Randy Gragg

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Randy Gragg wrote “A High-Security, Low-Risk Investment: Private Prisons Make Crime Pay” Gragg is the architecture and urban design critic for the Oregonian, Portland’s daily newspaper. Gragg has written on wars, visual art, film and performance. Randy has shifted his journalistic focus to writing on the built environment. Beyond reviewing completed projects, he has worked to build a larger constituency for better design by frequently writing about buildings and planning efforts in their generative phases when citizens and officials can still affect them through the public review process. Since moving to the Northwest from Nevada, Randy has pursued numerous writing and curatorial projects in art and design. Randy plans to spend his time as …show more content…

ITPI is committed to equipment citizens, public officials, advocacy groups, and researchers with information, ideas, and resources on best practices in government contracting and other types of public-private agreements. They help others better understand the impacts of privatization of public services and assets on democratic decision-making, public budgets, and quality public services. Lastly the Documentary Quiet Rage: the Stanford prison experiment, which was directed by Ken Musen and produced by BBC IN 1992. The phycologist who set up the experiment was Philip Zimbardo. The experiment took place at Stanford University in August of 1971 in the basement of the psychology department. The Stanford prison experiment wanted to explore the adverse effects that oppression from prison guards would have on …show more content…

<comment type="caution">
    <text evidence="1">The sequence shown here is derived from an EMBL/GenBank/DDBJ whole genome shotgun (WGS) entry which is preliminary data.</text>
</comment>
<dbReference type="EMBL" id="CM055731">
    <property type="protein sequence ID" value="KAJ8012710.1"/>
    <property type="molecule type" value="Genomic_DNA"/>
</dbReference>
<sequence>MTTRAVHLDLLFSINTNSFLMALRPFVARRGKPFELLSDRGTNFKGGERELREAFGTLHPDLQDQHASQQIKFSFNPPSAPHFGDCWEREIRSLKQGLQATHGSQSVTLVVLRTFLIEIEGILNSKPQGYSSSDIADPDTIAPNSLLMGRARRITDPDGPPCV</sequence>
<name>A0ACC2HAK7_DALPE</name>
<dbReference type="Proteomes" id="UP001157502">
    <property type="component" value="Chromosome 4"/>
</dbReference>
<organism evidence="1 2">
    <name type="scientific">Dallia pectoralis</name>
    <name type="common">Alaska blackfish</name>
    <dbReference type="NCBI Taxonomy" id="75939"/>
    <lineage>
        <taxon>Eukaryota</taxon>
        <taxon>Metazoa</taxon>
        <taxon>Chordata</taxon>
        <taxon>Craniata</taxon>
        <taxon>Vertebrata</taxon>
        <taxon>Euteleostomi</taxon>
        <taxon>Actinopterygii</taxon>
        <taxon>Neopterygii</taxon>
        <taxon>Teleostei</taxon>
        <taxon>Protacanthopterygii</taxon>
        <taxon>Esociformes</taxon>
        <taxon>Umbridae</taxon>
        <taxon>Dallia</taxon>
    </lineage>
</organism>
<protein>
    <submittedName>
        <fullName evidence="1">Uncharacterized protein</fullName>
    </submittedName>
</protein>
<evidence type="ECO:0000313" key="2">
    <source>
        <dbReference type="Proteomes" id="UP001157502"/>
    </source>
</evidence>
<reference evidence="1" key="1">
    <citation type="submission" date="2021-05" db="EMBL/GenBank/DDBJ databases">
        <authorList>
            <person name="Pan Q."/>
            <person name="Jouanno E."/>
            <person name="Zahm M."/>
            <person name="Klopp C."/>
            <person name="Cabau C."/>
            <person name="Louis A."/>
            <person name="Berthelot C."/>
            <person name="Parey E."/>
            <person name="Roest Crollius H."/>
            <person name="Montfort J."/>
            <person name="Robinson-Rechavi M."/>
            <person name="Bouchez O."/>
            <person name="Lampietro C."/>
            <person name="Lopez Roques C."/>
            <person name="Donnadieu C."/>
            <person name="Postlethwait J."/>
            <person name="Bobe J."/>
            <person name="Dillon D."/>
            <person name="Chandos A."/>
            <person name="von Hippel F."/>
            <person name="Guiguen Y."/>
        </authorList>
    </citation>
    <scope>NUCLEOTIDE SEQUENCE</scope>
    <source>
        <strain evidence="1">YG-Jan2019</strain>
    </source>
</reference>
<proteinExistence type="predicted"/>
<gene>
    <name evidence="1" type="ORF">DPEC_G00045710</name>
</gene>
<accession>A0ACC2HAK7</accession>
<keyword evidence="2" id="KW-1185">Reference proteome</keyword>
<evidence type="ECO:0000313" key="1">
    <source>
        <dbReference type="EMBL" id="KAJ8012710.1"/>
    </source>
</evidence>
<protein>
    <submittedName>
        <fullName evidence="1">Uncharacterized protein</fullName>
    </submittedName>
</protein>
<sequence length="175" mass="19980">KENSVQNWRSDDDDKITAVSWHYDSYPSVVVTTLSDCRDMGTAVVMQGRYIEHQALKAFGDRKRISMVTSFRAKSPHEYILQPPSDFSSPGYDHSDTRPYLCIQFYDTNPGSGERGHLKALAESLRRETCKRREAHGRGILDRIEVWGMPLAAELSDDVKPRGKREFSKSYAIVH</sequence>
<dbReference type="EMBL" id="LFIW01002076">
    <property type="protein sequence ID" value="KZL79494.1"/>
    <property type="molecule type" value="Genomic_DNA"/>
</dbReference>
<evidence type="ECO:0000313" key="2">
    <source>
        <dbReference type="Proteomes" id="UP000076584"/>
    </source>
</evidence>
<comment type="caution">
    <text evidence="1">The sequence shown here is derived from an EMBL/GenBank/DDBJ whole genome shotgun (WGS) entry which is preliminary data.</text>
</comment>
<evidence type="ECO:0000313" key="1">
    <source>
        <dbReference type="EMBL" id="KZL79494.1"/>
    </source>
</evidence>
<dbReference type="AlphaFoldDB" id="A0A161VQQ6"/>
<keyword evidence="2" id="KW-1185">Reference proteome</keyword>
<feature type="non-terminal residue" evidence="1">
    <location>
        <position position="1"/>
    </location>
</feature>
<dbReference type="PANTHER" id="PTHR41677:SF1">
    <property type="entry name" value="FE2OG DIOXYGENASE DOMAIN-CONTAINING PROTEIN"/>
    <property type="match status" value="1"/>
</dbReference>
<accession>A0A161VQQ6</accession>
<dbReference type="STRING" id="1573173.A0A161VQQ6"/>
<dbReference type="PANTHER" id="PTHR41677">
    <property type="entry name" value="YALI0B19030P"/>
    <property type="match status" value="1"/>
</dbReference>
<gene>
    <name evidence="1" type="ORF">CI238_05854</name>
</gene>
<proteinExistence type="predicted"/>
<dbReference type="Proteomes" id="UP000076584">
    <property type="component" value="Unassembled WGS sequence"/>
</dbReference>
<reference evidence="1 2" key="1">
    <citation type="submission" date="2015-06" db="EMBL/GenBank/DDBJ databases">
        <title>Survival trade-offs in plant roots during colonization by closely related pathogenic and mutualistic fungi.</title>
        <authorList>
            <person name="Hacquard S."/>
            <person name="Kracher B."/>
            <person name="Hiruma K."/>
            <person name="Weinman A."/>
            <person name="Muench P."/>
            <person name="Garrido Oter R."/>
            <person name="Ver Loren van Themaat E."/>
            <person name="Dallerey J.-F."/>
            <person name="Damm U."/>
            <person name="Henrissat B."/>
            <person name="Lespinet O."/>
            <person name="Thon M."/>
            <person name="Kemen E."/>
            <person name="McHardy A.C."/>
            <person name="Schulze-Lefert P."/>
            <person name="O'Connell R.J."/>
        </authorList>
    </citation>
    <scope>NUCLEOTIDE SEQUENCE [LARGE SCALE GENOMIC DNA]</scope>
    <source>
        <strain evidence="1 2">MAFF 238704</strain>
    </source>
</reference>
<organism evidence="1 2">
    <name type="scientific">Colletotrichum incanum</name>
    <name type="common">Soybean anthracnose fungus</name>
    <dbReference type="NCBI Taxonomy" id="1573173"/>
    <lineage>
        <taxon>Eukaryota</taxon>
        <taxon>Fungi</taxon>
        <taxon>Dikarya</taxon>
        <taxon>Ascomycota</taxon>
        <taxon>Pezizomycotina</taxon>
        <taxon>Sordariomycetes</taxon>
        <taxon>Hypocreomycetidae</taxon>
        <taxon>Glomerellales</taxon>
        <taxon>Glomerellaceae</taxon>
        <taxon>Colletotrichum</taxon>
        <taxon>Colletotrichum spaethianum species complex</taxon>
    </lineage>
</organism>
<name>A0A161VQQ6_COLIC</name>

them binary through the authority implied by the direct guard inmate relationship. In quiet rage, the purpose of the experiment was to show what an increase in power and status can do to a person. Essentially Zimbardo's power and authority (being the phycologist) led him to overlooking horrible situations and allowing them to take place. In fact, his own experiment even tricked him. Look at all the police brutality and all the violence in the prisons. All the participants acted out even though they knew from the beginning that it was supposed to be an experiment. At the end of the day you will end up seeing a person’s true colors whether it is an experiment or not. People are a product of their environment, experiment or not. We live this experiment every day, so what took place at Stanford shouldn't come as a surprise to anyone. We all know that the charismatic man wearing the big hat, white robe and gold ring is God, and we all know we would do anything to kiss that ring, don't fool yourselves. According to Gragg, “while it costs an average of $43.65 per day to house an inmate in Florida’s public prisons, South Bay will charge the state only $38.98” (Gragg 1). Imagine the business savvy mind of this CEO, he much rather go over capacity with the amount of prisoners that each cell can hold rather than staying with the legal fire hazard amount. This is like a domino effect that affects the guards the most. The

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